7 changes drivers must report to DVLA or face penalties

Close up of a United Kingdom driving licence.

Drivers face fines and licence point penalties if they fail to notify the Driver and Vehicle Licencing Agency (DVLA) of seven changes. Drivers may even be prosecuted if they get into an accident after failing to declare pertinent changes.

The repercussions of not declaring essential facts as the registered car keeper have been described by experts at EasyQuote. Any major updates, like common medical conditions and address or name changes, must be reported to the DVLA. Drivers who violate the law face harsh fines, which may cost them up to £1,000 and result in six points being added to their licence.

Furthermore, your coverage may become void if you neglect to supply your insurance company with the updated data, according to Chronicle Live.

Disclose driver details or face penalties

If the owner of a vehicle involved in an incident is not identified by the DVLA as the driver at the time of the offence, they may be charged with failing to give driver details. Six licence points and a possible fine of up to £1000 are the consequences for this infraction.

Notification of eyesight changes

It is required of drivers to notify the DVLA if their vision deteriorates or if they have visual impairments like glaucoma or cataracts. Drivers must be able to read a licence plate from 20 metres away, and while wearing glasses or contact lenses while driving is permitted, they must be worn at all times.

Unfortunately, if you are caught driving while not meeting the minimum vision standards, you might be fined up to £1,000 and have three penalty points added to your licence. Furthermore, if a driver with poor vision is judged a hazard on the road, the authorities have the right to instantly cancel their licence.

Disclosure of medical conditions is crucial

Drivers involved in accidents run the danger of prosecution and might face a fine of up to £1,000 for failing to disclose a medical condition. Some drivers may not be fully aware of the extensive list of over 110 conditions that the DVLA maintains and could impair their ability to drive.

Among the diseases mentioned on the DVLA website that are frequently required to be disclosed include diabetes, vertigo, and sleep apnea. If drivers fail to fulfil the required driving standards, they may be required by the DVLA to forfeit their licence in extreme circumstances.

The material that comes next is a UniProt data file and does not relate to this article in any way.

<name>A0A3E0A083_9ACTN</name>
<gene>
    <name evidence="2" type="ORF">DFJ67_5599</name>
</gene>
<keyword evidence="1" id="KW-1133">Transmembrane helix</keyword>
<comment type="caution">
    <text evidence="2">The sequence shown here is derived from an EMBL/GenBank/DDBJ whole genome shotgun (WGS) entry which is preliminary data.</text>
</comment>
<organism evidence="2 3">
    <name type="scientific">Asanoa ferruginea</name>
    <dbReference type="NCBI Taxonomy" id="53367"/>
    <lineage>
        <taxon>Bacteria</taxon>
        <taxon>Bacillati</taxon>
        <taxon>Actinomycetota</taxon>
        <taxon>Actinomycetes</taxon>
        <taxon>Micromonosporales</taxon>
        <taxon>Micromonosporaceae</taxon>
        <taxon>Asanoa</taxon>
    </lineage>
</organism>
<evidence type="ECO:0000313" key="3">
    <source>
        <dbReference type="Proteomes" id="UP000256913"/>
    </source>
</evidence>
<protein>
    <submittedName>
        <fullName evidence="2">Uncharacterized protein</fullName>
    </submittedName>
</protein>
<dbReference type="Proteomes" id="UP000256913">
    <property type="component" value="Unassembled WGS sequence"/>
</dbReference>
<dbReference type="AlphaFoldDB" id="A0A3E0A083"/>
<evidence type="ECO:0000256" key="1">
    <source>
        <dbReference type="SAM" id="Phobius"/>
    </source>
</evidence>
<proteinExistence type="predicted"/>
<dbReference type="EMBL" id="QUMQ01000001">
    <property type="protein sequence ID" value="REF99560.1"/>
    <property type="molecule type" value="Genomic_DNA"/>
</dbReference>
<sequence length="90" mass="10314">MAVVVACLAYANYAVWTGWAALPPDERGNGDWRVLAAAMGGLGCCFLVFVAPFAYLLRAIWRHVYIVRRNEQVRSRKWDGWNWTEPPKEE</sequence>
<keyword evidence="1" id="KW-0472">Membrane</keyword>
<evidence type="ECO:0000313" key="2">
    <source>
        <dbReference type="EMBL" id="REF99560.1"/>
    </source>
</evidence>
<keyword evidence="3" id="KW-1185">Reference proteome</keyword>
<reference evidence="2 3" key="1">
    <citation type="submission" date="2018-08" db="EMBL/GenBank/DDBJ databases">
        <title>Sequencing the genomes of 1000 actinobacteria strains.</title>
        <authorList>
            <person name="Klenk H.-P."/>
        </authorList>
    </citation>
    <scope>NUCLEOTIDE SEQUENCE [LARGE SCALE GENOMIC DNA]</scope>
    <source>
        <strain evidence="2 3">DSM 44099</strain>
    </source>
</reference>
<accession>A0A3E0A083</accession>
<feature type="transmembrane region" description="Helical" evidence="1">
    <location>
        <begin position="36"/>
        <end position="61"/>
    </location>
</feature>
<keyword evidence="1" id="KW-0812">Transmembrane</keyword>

Reporting name or gender changes

Drivers risk a £1,000 charge if they don’t notify the DVLA of a legal name or gender change. Despite the fact that notifying the DVLA is a free service, it is imperative that newlyweds comprehend that failing to do so is illicit.

In order to comply with legal requirements, drivers must return their previous driver’s licence and all necessary supporting documentation, making sure that their licence and car registration are current.

Declaring a vehicle off-road with SORN

Unless the owner registers for a Statutory Off-Road Notice (SORN) when a car isn’t being utilised, all cars need to be insured and taxed. To avoid paying more tax, you must declare your car as SORN if you intend to leave it off the road for an extended period of time.

A car that has been declared SORN is no longer usable and must be maintained on private property, such as a driveway or garage; it is illegal to leave a SORN vehicle on a public road. Owners of SORN vehicles risk prosecution and a fine of up to £2,500 if they drive the vehicle for any purpose other than attending a scheduled MOT or testing appointment.

Vehicle modifications

When a vehicle has a major modification, the driver must notify the DVLA, update their V5C registration, and provide the required documentation. Any changes that need to be recorded include body shell or chassis modifications, exhaust system or number plate changes, or vehicle wrapping in a different colour.

After these modifications, the DVLA may ask for an inspection of the car to confirm that it is still roadworthy. It might not be allowed to be driven on public roads until the required repairs are made if testing is required and the vehicle fails.

In addition, owners who make alterations that don’t comply with regulations may be subject to fines or possibly a summons to court.

Updating address changes

Drivers must notify the DVLA of any temporary or permanent address changes in order to guarantee that the owner of the car receives any communications. It is required that the driver’s licence and car logbook be up to date, and it is handy to update one’s address online.

If the owner of the car does not notify the DVLA of a change of address, they risk a fine of up to £1,000.

4 thoughts on “7 changes drivers must report to DVLA or face penalties”

  1. RABENA KARIM

    What if a student learning to drive does not declare medical problem like signs of schizophrenia, as I told my student she needed to declare that and she said she did please help me, I am a fully qualified ADI

  2. Rabena Karim

    I need to contact the correct department to report a student who harms herself and on one lesson disclosed to me she suffers from schizophrenia like symptoms which I didn’t not know by checking her licence, I asked her if she declared that on her licence and if she was approved for driving her response was very confusing and she decided not to continue lessons with me, I don’t believe she is safe to drive but who do I contact to get her help before she puts herself or someone else in danger whilst driving? As I believe she is not well

  3. William Harling

    so if you have glaucoma but can read a number plate at 20 meters do you still have to report it .Or as you meet the standard you just carry on!

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